Using a huge wall map of the world, flower pots, compost and videos, children find out everything there is to know about the fruit they eat. Be sure to introduce them to a variety of real fruits (as well as using the excellent images contained in the resource). So many are easily available in supermarkets and stores, but children may not have seen, handled or tasted many of them before. Include in your fruit basket 'fruits' that are not sweet by nature too: courgettes and squashes, peppers, cucumbers and tomatoes, all have their place and many children will not recognise them as fruit as they are eaten a lot in savoury dishes. Technically anything that contains seeds is a fruit, as many plants grow fruit to enclose and protect their seeds, which need to spread out to grow new plants.
Activities encourage children to make observations, compare and contrast, identify similarities and differences, sort and group a selection of fruits of different kinds. They investigate where fruit has travelled from, and what transport was used getting it to the UK. Children explore the different parts of fruit and compare the seeds of a variety of fruit. They plant seeds and observe the changes over time.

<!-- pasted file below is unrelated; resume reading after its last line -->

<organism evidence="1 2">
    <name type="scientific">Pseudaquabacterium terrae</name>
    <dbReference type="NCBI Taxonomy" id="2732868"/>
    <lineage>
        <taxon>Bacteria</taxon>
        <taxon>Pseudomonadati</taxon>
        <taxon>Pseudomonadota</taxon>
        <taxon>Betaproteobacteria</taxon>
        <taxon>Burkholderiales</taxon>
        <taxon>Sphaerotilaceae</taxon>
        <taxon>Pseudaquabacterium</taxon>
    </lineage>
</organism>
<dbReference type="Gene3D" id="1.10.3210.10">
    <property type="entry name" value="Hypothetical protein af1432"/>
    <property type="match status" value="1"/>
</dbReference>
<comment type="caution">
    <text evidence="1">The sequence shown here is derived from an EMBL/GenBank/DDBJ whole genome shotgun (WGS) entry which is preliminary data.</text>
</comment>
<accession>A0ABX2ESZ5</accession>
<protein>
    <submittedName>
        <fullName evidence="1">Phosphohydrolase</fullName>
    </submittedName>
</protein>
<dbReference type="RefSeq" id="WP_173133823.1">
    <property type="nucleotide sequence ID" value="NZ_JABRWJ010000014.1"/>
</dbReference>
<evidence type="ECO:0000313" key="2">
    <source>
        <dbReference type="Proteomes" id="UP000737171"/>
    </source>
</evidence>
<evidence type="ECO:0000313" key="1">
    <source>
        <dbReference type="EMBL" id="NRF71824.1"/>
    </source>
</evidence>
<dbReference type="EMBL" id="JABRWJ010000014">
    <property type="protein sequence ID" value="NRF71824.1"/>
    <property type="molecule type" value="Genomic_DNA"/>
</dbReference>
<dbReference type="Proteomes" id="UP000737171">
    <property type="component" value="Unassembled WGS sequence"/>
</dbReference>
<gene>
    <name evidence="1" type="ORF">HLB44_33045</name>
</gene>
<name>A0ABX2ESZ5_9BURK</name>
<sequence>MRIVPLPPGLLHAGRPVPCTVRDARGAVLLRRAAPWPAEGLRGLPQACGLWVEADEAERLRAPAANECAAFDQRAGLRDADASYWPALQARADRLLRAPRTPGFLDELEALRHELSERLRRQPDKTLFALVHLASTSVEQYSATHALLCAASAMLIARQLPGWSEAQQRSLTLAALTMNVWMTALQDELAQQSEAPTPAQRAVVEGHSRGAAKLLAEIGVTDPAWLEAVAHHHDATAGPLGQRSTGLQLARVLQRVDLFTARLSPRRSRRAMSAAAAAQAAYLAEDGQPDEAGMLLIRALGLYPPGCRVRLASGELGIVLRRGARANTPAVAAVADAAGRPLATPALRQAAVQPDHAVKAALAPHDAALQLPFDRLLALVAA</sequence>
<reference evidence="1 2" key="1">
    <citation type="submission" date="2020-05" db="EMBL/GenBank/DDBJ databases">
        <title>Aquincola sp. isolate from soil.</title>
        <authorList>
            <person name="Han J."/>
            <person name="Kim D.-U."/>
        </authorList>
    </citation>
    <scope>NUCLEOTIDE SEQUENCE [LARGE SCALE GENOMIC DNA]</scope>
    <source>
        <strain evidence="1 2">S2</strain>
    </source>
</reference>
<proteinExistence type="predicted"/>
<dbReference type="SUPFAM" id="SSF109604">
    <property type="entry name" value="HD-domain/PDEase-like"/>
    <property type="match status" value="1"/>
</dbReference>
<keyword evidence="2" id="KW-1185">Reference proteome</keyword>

Another possible activity could be asking children to predict what a fruit will look like inside. Children can draw their predictions, including what seeds may look like, the pattern of seeds and the colour of the fruit on the inside. Fruit is then cut open, lengthwise or through the middle to expose different views of the inside. Close observational drawing of the cut fruit can then be made using pencil, chalk, oil pastels, paint etc. Apart from the links to parts of a plant and plant reproduction, the seeds can be collected and used in a thinking skills lesson. Challenge children to sort unknown seeds and think about which fruit they may have come from.